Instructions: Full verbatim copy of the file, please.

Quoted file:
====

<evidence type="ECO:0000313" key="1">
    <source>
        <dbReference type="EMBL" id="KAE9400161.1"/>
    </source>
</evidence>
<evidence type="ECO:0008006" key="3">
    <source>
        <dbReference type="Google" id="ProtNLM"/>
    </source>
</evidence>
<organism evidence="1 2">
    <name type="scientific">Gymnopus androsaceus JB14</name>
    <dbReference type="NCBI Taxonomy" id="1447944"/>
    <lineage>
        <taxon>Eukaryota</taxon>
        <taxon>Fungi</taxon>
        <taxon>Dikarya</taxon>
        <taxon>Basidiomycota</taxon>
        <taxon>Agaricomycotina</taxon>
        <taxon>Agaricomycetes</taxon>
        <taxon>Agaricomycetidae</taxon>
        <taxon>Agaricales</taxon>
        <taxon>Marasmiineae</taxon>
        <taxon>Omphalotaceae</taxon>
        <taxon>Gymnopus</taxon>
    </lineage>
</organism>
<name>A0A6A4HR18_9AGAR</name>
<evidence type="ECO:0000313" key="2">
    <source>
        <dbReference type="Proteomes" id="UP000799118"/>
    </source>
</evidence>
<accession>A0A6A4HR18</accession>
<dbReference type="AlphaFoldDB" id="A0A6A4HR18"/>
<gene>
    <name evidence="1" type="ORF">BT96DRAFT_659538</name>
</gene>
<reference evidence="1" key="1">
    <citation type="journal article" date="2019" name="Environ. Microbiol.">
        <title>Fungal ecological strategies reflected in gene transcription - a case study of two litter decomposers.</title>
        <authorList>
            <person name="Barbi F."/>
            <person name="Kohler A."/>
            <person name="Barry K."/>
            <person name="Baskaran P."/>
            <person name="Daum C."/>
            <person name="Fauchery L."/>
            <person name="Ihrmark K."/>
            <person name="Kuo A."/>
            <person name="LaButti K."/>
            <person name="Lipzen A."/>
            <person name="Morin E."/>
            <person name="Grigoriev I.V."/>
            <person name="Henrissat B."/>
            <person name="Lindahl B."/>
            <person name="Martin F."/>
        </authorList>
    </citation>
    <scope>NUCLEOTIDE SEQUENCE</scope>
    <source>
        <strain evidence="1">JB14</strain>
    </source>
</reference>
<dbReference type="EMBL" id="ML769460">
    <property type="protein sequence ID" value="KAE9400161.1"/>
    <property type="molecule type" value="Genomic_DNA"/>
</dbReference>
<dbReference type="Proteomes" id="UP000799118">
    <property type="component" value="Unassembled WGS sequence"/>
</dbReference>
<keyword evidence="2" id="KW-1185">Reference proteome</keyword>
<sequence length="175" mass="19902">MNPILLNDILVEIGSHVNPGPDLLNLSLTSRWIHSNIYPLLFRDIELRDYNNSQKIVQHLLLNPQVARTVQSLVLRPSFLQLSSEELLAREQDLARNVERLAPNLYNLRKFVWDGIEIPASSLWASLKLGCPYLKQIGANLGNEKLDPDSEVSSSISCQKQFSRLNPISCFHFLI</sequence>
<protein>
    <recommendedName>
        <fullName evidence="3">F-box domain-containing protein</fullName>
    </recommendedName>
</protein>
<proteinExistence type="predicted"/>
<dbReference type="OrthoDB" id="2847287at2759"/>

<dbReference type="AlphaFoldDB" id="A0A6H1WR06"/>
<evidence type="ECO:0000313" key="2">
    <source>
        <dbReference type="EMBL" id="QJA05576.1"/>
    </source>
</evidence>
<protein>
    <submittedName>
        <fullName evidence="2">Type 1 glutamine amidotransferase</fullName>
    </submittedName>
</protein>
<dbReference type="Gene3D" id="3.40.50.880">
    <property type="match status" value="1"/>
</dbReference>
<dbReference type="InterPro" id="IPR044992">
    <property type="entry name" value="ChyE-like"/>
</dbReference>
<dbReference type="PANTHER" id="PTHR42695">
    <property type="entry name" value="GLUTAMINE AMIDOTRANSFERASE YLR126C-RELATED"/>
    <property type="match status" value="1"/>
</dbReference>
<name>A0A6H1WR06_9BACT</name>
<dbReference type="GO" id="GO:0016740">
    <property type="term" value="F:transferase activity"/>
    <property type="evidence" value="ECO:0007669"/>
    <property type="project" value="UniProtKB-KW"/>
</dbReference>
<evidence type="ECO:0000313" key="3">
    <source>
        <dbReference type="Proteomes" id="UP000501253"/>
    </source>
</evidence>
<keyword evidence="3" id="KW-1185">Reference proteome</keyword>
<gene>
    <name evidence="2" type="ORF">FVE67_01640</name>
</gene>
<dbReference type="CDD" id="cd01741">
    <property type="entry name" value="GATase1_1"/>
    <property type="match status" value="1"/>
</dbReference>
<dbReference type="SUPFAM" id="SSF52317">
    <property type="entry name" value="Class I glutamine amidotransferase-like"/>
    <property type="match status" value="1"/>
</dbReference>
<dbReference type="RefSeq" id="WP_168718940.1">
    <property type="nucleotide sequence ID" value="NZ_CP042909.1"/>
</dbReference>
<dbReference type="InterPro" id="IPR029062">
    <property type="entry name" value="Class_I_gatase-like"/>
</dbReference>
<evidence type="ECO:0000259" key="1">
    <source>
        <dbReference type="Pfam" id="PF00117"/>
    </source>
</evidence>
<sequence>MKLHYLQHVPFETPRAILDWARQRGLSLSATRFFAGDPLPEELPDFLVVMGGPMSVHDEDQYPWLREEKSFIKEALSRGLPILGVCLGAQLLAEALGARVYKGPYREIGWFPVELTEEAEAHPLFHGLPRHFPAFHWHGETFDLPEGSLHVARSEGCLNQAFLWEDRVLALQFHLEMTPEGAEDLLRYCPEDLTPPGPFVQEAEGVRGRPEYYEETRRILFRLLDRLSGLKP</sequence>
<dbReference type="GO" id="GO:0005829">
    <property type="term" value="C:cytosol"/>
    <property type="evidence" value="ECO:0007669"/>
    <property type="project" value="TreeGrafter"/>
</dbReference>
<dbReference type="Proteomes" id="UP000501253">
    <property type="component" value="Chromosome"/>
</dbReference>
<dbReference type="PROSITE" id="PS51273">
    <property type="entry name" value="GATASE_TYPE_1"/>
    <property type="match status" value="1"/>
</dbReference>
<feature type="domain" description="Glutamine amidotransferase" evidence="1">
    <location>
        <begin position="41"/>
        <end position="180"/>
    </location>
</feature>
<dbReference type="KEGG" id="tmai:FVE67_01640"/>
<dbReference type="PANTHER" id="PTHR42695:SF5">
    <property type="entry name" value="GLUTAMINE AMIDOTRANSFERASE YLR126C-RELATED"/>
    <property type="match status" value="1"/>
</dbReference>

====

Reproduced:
<evidence type="ECO:0000313" key="1">
    <source>
        <dbReference type="EMBL" id="KAE9400161.1"/>
    </source>
</evidence>
<evidence type="ECO:0008006" key="3">
    <source>
        <dbReference type="Google" id="ProtNLM"/>
    </source>
</evidence>
<organism evidence="1 2">
    <name type="scientific">Gymnopus androsaceus JB14</name>
    <dbReference type="NCBI Taxonomy" id="1447944"/>
    <lineage>
        <taxon>Eukaryota</taxon>
        <taxon>Fungi</taxon>
        <taxon>Dikarya</taxon>
        <taxon>Basidiomycota</taxon>
        <taxon>Agaricomycotina</taxon>
        <taxon>Agaricomycetes</taxon>
        <taxon>Agaricomycetidae</taxon>
        <taxon>Agaricales</taxon>
        <taxon>Marasmiineae</taxon>
        <taxon>Omphalotaceae</taxon>
        <taxon>Gymnopus</taxon>
    </lineage>
</organism>
<name>A0A6A4HR18_9AGAR</name>
<evidence type="ECO:0000313" key="2">
    <source>
        <dbReference type="Proteomes" id="UP000799118"/>
    </source>
</evidence>
<accession>A0A6A4HR18</accession>
<dbReference type="AlphaFoldDB" id="A0A6A4HR18"/>
<gene>
    <name evidence="1" type="ORF">BT96DRAFT_659538</name>
</gene>
<reference evidence="1" key="1">
    <citation type="journal article" date="2019" name="Environ. Microbiol.">
        <title>Fungal ecological strategies reflected in gene transcription - a case study of two litter decomposers.</title>
        <authorList>
            <person name="Barbi F."/>
            <person name="Kohler A."/>
            <person name="Barry K."/>
            <person name="Baskaran P."/>
            <person name="Daum C."/>
            <person name="Fauchery L."/>
            <person name="Ihrmark K."/>
            <person name="Kuo A."/>
            <person name="LaButti K."/>
            <person name="Lipzen A."/>
            <person name="Morin E."/>
            <person name="Grigoriev I.V."/>
            <person name="Henrissat B."/>
            <person name="Lindahl B."/>
            <person name="Martin F."/>
        </authorList>
    </citation>
    <scope>NUCLEOTIDE SEQUENCE</scope>
    <source>
        <strain evidence="1">JB14</strain>
    </source>
</reference>
<dbReference type="EMBL" id="ML769460">
    <property type="protein sequence ID" value="KAE9400161.1"/>
    <property type="molecule type" value="Genomic_DNA"/>
</dbReference>
<dbReference type="Proteomes" id="UP000799118">
    <property type="component" value="Unassembled WGS sequence"/>
</dbReference>
<keyword evidence="2" id="KW-1185">Reference proteome</keyword>
<sequence length="175" mass="19902">MNPILLNDILVEIGSHVNPGPDLLNLSLTSRWIHSNIYPLLFRDIELRDYNNSQKIVQHLLLNPQVARTVQSLVLRPSFLQLSSEELLAREQDLARNVERLAPNLYNLRKFVWDGIEIPASSLWASLKLGCPYLKQIGANLGNEKLDPDSEVSSSISCQKQFSRLNPISCFHFLI</sequence>
<protein>
    <recommendedName>
        <fullName evidence="3">F-box domain-containing protein</fullName>
    </recommendedName>
</protein>
<proteinExistence type="predicted"/>
<dbReference type="OrthoDB" id="2847287at2759"/>

<dbReference type="AlphaFoldDB" id="A0A6H1WR06"/>
<evidence type="ECO:0000313" key="2">
    <source>
        <dbReference type="EMBL" id="QJA05576.1"/>
    </source>
</evidence>
<protein>
    <submittedName>
        <fullName evidence="2">Type 1 glutamine amidotransferase</fullName>
    </submittedName>
</protein>
<dbReference type="Gene3D" id="3.40.50.880">
    <property type="match status" value="1"/>
</dbReference>
<dbReference type="InterPro" id="IPR044992">
    <property type="entry name" value="ChyE-like"/>
</dbReference>
<dbReference type="PANTHER" id="PTHR42695">
    <property type="entry name" value="GLUTAMINE AMIDOTRANSFERASE YLR126C-RELATED"/>
    <property type="match status" value="1"/>
</dbReference>
<name>A0A6H1WR06_9BACT</name>
<dbReference type="GO" id="GO:0016740">
    <property type="term" value="F:transferase activity"/>
    <property type="evidence" value="ECO:0007669"/>
    <property type="project" value="UniProtKB-KW"/>
</dbReference>
<evidence type="ECO:0000313" key="3">
    <source>
        <dbReference type="Proteomes" id="UP000501253"/>
    </source>
</evidence>
<keyword evidence="3" id="KW-1185">Reference proteome</keyword>
<gene>
    <name evidence="2" type="ORF">FVE67_01640</name>
</gene>
<dbReference type="CDD" id="cd01741">
    <property type="entry name" value="GATase1_1"/>
    <property type="match status" value="1"/>
</dbReference>
<dbReference type="SUPFAM" id="SSF52317">
    <property type="entry name" value="Class I glutamine amidotransferase-like"/>
    <property type="match status" value="1"/>
</dbReference>
<dbReference type="RefSeq" id="WP_168718940.1">
    <property type="nucleotide sequence ID" value="NZ_CP042909.1"/>
</dbReference>
<dbReference type="InterPro" id="IPR029062">
    <property type="entry name" value="Class_I_gatase-like"/>
</dbReference>
<evidence type="ECO:0000259" key="1">
    <source>
        <dbReference type="Pfam" id="PF00117"/>
    </source>
</evidence>
<sequence>MKLHYLQHVPFETPRAILDWARQRGLSLSATRFFAGDPLPEELPDFLVVMGGPMSVHDEDQYPWLREEKSFIKEALSRGLPILGVCLGAQLLAEALGARVYKGPYREIGWFPVELTEEAEAHPLFHGLPRHFPAFHWHGETFDLPEGSLHVARSEGCLNQAFLWEDRVLALQFHLEMTPEGAEDLLRYCPEDLTPPGPFVQEAEGVRGRPEYYEETRRILFRLLDRLSGLKP</sequence>
<dbReference type="GO" id="GO:0005829">
    <property type="term" value="C:cytosol"/>
    <property type="evidence" value="ECO:0007669"/>
    <property type="project" value="TreeGrafter"/>
</dbReference>
<dbReference type="Proteomes" id="UP000501253">
    <property type="component" value="Chromosome"/>
</dbReference>
<dbReference type="PROSITE" id="PS51273">
    <property type="entry name" value="GATASE_TYPE_1"/>
    <property type="match status" value="1"/>
</dbReference>
<feature type="domain" description="Glutamine amidotransferase" evidence="1">
    <location>
        <begin position="41"/>
        <end position="180"/>
    </location>
</feature>
<dbReference type="KEGG" id="tmai:FVE67_01640"/>
<dbReference type="PANTHER" id="PTHR42695:SF5">
    <property type="entry name" value="GLUTAMINE AMIDOTRANSFERASE YLR126C-RELATED"/>
    <property type="match status" value="1"/>
</dbReference>